The Validity Test n n Refers to testing to identify any attempt to tamper with a specimen. This includes testing to identify adulteration (e. g. , putting a substance into a specimen that is designed to mask or destroy the drug or drug metabolite that the specimen may contain or to adversely affect the assay reagent) or substitution (e. g. , diluting a urine specimen with a liquid to effectively decrease the concentration of a drug below the cutoff concentration, or replacing a valid urine specimen with a Drug-Free specimen). The Mandatory Guidelines for Federal Workplace Drug Testing Programs published in the Federal Register on June 9, 1994 (59 FR 29908) and the U. S. Department of Transportation (DOT) regulations (49 CFR Part 40) applicable to DOT federally regulated programs permit laboratories to conduct additional tests to determine the validity of a urine specimen.
The laboratories certified under the National Laboratory Certification Program (NLCP) have reported that the number of adulterated, diluted, and substituted urine specimens has been increasing. In response, the U. S. Department of Health and Human Services (HHS) and DOT began the process, using the HHS Substance Abuse and Mental Health Services Administration’s (SAMHSA) Drug Testing Advisory Board (DTAB), to develop standards for the testing and reporting of validity test results for urine specimens tested in federally regulated programs. (*) Urine specimens are defined in PD #35 as "dilute" if the creatinine concentration is < 20 mg/d. L and the specific gravity is < 1. 003. An analysis of that review resulted in selecting urine creatinine < 5 mg/d. L and urine specific gravity <1. 001 or >1. 020 as the criteria to define a "substituted" specimen.
“Sample integrity failed” n n n Samples with creatinine results less than or equal to 0. 5 mmol/l (56 mg/l) or specific gravity results out of range are unsuitable for testing. Measurement of p. H: Results within the range 4 -9 are deemed to be within a normal range. Results less than 3 or greater than 11 should be considered to be adulterated. Samples falling outside this range should be reported as eg “sample integrity failed”. Nitrite test: If the nitrite concentration is determined: A nitrite level equal to or above 500 μg/ml is conclusive proof of an adulterated sample. The result should be reported as eg “sample integrity failed”. Testing for other adulterants: If other tests indicate that the sample has been adulterated, or is otherwise unsuitable for analysis then it should be reported as eg “sample integrity failed” This remark is also reported when the sample does not fall under the criteria of p. H, creatinine or nitrite above, yet is still not suitable for testing. This can be due to an unidentified interferant or poor sample quality such as turbidity.
European Laboratory Guidelines for Legally Defensible Workplace Drug Testing (EWDTS) Objectives The guidelines are designed to: n n 1 Provide a minimum set of criteria for the providers of workplace drug testing services within Europe. 2 Ensure that the processes undertaken are capable of legal scrutiny. 3 Provide safeguards to protect the specimen donors. 4 Define for laboratories common quality assurance and quality control criteria that are capable of being accredited by an external body. Scope These guidelines consider the three key stages of the workplace drug testing process. n n n 1 Obtaining the specimen from the donor (specimen collection). 2 Analysis of the sample for the presence of drugs (laboratory analysis). 3 Review and interpretation of the analytical results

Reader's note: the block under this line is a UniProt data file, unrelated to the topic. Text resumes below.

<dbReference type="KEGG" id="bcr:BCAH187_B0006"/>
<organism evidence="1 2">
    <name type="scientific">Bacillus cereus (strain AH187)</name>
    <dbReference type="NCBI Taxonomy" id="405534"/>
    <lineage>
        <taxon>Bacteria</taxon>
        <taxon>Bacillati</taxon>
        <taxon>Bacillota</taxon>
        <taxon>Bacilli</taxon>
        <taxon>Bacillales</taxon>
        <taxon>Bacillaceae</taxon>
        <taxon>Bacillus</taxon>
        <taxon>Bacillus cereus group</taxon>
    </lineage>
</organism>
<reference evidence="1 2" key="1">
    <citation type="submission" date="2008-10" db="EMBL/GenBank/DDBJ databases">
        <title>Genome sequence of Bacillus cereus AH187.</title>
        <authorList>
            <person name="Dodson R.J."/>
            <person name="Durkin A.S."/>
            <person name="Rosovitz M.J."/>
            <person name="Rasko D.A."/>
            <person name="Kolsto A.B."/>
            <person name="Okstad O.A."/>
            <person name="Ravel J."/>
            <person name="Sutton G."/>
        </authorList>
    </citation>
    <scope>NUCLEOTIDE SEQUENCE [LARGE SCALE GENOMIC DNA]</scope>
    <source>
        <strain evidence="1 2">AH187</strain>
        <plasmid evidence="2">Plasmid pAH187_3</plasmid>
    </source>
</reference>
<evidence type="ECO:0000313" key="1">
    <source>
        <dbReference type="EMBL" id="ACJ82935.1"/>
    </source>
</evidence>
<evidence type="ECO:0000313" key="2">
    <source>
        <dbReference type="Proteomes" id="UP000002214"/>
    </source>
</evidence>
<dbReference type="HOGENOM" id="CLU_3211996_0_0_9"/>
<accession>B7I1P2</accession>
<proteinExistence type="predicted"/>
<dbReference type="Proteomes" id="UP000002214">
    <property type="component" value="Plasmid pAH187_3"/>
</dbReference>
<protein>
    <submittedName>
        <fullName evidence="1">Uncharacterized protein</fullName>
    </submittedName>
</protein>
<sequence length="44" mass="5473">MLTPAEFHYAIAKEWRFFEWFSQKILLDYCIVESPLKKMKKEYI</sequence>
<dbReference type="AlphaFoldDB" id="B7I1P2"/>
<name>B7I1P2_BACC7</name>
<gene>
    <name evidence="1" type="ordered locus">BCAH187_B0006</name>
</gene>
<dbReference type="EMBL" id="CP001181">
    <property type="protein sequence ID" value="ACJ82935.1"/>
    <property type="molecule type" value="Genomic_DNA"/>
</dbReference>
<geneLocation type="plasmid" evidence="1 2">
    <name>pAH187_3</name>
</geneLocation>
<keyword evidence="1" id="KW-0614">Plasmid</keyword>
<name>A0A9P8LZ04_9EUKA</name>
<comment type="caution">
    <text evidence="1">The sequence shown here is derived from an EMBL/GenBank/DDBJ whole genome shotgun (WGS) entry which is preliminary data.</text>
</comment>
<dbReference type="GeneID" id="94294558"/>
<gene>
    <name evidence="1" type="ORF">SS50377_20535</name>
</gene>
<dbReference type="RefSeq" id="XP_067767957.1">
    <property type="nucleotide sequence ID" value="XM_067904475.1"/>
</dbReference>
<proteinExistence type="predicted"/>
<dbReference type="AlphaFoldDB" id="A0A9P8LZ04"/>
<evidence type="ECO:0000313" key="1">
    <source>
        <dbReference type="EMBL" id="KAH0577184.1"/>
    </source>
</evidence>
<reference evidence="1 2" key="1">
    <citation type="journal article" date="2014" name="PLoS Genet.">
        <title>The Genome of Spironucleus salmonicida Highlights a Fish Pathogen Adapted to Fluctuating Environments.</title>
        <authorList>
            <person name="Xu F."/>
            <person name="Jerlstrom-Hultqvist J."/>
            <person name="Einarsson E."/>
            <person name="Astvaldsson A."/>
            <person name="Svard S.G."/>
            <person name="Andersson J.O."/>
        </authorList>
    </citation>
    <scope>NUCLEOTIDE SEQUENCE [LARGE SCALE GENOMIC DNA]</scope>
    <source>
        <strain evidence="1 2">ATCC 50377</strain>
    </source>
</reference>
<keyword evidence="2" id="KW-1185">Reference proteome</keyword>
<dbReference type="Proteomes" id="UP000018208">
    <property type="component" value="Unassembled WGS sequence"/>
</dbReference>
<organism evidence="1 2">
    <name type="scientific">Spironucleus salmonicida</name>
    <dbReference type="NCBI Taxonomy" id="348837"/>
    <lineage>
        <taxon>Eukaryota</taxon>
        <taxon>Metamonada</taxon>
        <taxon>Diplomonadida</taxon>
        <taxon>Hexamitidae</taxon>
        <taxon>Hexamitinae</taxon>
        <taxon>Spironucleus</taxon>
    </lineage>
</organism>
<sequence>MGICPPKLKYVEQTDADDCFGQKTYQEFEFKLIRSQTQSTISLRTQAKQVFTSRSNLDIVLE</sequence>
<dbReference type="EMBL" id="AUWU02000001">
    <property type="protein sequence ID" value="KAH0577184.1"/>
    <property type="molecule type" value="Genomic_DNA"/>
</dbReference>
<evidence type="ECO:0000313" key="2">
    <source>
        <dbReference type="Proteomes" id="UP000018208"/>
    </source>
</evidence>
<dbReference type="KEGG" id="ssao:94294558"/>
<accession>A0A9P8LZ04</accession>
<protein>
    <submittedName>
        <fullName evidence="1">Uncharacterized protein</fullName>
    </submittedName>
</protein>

When a positive result: Long-term frozen storage (-15°C or less) for any necessary retest, storage for a minimum of 1 year. Quality system (ISO 17025 must apply) which encompasses all aspects of the testing process including but not limited to: n Sample receipt. n Chain of custody. n Security and reporting of results. n Screen and confirmation testing. n Certification of calibrators and controls. n Validation of analytical procedures.
Interpretation results n n n An analytical positive result may be due to medication (prescribed or over-the-counter) or to dietary causes. An essential part of the drug testing process is the final review of positive analytical results. The interpretation is best carried out by a qualified medical practitioner (Medical Review Officer) who can consult with the laboratory toxicologist, the donor, and the donor's medical practitioner. A toxicologist must be available to advise the customer and/or Medical Review Officer regarding queries with results. The toxicologist cannot issue a negative report for a positive analytical result even if the test result is likely to be due to the use of declared medication.
Medical Review (a) The Medical Review Officer (MRO) is a medical physician with responsibility for interpreting laboratory results. (b) A medical physician will have greater access to medical records than a toxicologist and may therefore be in a better position to provide interpretation of positive analytical results. (c) The MRO must have specialist knowledge of and training in · Specimen collection procedures. · Analytical procedures. · Chain of Custody. · Alternative explanations for positive analytical results. (d) The MRO can issue a negative report for a positive analytical result if the test result is likely to be due to the use of declared medication, or a valid alternative explanation has been found. (e) The service provider may provide access to an independent medical review service.
How to interpret a positive result n n For how long the sample is positive after drug consumption? E. g. cocaine 250 mg (8 -48 h) Is the seafarer a drug addict or a casual consumer? Repeat controls in intervals, it depens on the substance, use hair E. g. Cannabis once a week (7 -30 days, every day (6 -80 days) In the time of urine collection, was the seafarer under drug effects? Saliva-blood-breath are better correlated. E. g. Heroine 10 mg IV (1 -4 days), morfine IV (>72 h. ), metadone 38 mg (8 -56 h. ) Is it reliable? Yes about consumption not about addiction and legal considerations. What way of administration? Can it be by accident? Opiates & poop seeds, thé? & cocaine. By contamination? Hair & cannabis oil, Because of prescribed or self-administrated medicines? Cocaine no, cannabis? Marinol®, look for metabolite in Opiates…
International Recomendations Identify drug & alcohol problems (Research. . . ). n Policy of control: 1993 procedures for ‘screening’ (tankers, urine test…). n Prevention campaigns: information, education. . . ). n
Research in seafarers n WJ Inzhong (1991) seafarers with HT 80 % smokers & 85, 3 % drinkers. n S. Balanza (1996) 72, 3 % seafarers smokers, 88 % drinkers (Cartagena - Spain). n M. Villanueva (1997, tesis) 51, 1 % smokers & 50, 3 % drinkers (País Vasco - Spain). n Alcohol: F. Mestre (1997) 85 % smokers in coastal fishing (Castellón-Spain) & J. Montoya (1991) 83 % in injured ones (Almería-Spain). MJ. Loira (1987) in deep sea fishing 54, 5 % drink more at home that on board.